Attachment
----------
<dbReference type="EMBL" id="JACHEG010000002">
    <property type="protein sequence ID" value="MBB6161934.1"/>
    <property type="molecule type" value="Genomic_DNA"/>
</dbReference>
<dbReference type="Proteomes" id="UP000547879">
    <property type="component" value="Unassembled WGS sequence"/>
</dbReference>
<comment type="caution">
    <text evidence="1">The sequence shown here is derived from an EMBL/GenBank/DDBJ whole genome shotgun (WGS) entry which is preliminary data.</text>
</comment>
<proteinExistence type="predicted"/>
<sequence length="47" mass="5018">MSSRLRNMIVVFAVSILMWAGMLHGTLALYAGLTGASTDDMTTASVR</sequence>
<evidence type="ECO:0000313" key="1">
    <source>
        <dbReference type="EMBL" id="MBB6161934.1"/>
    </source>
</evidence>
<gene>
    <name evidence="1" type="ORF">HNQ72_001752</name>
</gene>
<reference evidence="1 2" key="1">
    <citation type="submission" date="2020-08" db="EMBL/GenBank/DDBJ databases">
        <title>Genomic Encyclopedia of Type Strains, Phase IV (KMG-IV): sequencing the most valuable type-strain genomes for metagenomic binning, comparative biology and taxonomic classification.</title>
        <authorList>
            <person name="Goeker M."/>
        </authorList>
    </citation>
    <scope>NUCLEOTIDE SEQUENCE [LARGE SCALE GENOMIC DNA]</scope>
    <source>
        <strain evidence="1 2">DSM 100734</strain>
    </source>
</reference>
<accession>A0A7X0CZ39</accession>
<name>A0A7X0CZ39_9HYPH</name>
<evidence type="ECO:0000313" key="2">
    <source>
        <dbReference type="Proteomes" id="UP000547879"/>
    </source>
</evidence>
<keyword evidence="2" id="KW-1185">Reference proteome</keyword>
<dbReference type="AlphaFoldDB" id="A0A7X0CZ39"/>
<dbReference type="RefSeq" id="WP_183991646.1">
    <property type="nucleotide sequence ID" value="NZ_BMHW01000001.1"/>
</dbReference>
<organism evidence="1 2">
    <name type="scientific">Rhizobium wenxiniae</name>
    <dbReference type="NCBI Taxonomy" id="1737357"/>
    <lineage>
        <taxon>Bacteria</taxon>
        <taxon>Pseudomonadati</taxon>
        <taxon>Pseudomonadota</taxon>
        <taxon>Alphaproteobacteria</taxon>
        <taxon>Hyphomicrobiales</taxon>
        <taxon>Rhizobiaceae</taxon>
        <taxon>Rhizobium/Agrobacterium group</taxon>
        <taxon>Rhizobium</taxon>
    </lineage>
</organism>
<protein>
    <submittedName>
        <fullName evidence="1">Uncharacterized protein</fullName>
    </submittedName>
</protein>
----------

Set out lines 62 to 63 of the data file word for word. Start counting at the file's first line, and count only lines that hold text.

    </submittedName>
</protein>